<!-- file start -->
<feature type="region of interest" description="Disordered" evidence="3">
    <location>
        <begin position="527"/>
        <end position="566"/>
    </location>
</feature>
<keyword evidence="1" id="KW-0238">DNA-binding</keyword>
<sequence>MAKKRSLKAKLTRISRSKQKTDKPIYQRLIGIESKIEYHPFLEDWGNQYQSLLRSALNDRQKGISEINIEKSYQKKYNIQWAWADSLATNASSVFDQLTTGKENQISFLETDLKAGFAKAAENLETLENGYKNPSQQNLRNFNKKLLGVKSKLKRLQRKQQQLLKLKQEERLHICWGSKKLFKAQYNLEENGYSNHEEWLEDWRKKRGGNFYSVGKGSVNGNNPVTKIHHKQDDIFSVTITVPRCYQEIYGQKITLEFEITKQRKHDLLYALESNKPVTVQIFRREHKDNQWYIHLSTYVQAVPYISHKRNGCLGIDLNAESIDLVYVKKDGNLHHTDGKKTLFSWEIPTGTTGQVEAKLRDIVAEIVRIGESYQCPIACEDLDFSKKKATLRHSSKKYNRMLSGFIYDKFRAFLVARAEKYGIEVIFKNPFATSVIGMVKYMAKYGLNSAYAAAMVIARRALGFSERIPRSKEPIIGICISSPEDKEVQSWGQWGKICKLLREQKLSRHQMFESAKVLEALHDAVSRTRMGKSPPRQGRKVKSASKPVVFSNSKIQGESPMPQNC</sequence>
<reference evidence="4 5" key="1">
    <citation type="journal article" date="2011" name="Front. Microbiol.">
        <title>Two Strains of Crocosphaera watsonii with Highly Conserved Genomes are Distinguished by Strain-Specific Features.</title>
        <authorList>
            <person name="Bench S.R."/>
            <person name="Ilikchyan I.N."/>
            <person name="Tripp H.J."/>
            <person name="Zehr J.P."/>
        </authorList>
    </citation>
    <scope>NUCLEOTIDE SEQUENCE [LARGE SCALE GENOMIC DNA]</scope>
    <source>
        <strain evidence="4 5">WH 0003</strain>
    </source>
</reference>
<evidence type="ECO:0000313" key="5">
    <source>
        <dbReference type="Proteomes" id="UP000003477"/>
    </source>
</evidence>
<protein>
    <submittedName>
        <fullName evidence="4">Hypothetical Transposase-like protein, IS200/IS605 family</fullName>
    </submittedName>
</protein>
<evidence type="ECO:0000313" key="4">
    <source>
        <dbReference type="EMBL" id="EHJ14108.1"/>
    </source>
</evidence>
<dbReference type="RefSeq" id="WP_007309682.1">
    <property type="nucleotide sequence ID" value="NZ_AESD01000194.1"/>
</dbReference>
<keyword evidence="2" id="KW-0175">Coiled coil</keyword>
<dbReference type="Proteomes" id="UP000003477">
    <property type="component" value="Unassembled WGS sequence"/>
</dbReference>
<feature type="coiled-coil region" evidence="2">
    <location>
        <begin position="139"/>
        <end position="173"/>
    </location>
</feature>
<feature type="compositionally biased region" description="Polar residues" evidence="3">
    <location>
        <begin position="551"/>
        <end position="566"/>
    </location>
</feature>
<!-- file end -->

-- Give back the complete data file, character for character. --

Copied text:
<feature type="region of interest" description="Disordered" evidence="3">
    <location>
        <begin position="527"/>
        <end position="566"/>
    </location>
</feature>
<keyword evidence="1" id="KW-0238">DNA-binding</keyword>
<sequence>MAKKRSLKAKLTRISRSKQKTDKPIYQRLIGIESKIEYHPFLEDWGNQYQSLLRSALNDRQKGISEINIEKSYQKKYNIQWAWADSLATNASSVFDQLTTGKENQISFLETDLKAGFAKAAENLETLENGYKNPSQQNLRNFNKKLLGVKSKLKRLQRKQQQLLKLKQEERLHICWGSKKLFKAQYNLEENGYSNHEEWLEDWRKKRGGNFYSVGKGSVNGNNPVTKIHHKQDDIFSVTITVPRCYQEIYGQKITLEFEITKQRKHDLLYALESNKPVTVQIFRREHKDNQWYIHLSTYVQAVPYISHKRNGCLGIDLNAESIDLVYVKKDGNLHHTDGKKTLFSWEIPTGTTGQVEAKLRDIVAEIVRIGESYQCPIACEDLDFSKKKATLRHSSKKYNRMLSGFIYDKFRAFLVARAEKYGIEVIFKNPFATSVIGMVKYMAKYGLNSAYAAAMVIARRALGFSERIPRSKEPIIGICISSPEDKEVQSWGQWGKICKLLREQKLSRHQMFESAKVLEALHDAVSRTRMGKSPPRQGRKVKSASKPVVFSNSKIQGESPMPQNC</sequence>
<reference evidence="4 5" key="1">
    <citation type="journal article" date="2011" name="Front. Microbiol.">
        <title>Two Strains of Crocosphaera watsonii with Highly Conserved Genomes are Distinguished by Strain-Specific Features.</title>
        <authorList>
            <person name="Bench S.R."/>
            <person name="Ilikchyan I.N."/>
            <person name="Tripp H.J."/>
            <person name="Zehr J.P."/>
        </authorList>
    </citation>
    <scope>NUCLEOTIDE SEQUENCE [LARGE SCALE GENOMIC DNA]</scope>
    <source>
        <strain evidence="4 5">WH 0003</strain>
    </source>
</reference>
<evidence type="ECO:0000313" key="5">
    <source>
        <dbReference type="Proteomes" id="UP000003477"/>
    </source>
</evidence>
<protein>
    <submittedName>
        <fullName evidence="4">Hypothetical Transposase-like protein, IS200/IS605 family</fullName>
    </submittedName>
</protein>
<evidence type="ECO:0000313" key="4">
    <source>
        <dbReference type="EMBL" id="EHJ14108.1"/>
    </source>
</evidence>
<dbReference type="RefSeq" id="WP_007309682.1">
    <property type="nucleotide sequence ID" value="NZ_AESD01000194.1"/>
</dbReference>
<keyword evidence="2" id="KW-0175">Coiled coil</keyword>
<dbReference type="Proteomes" id="UP000003477">
    <property type="component" value="Unassembled WGS sequence"/>
</dbReference>
<feature type="coiled-coil region" evidence="2">
    <location>
        <begin position="139"/>
        <end position="173"/>
    </location>
</feature>
<feature type="compositionally biased region" description="Polar residues" evidence="3">
    <location>
        <begin position="551"/>
        <end position="566"/>
    </location>
</feature>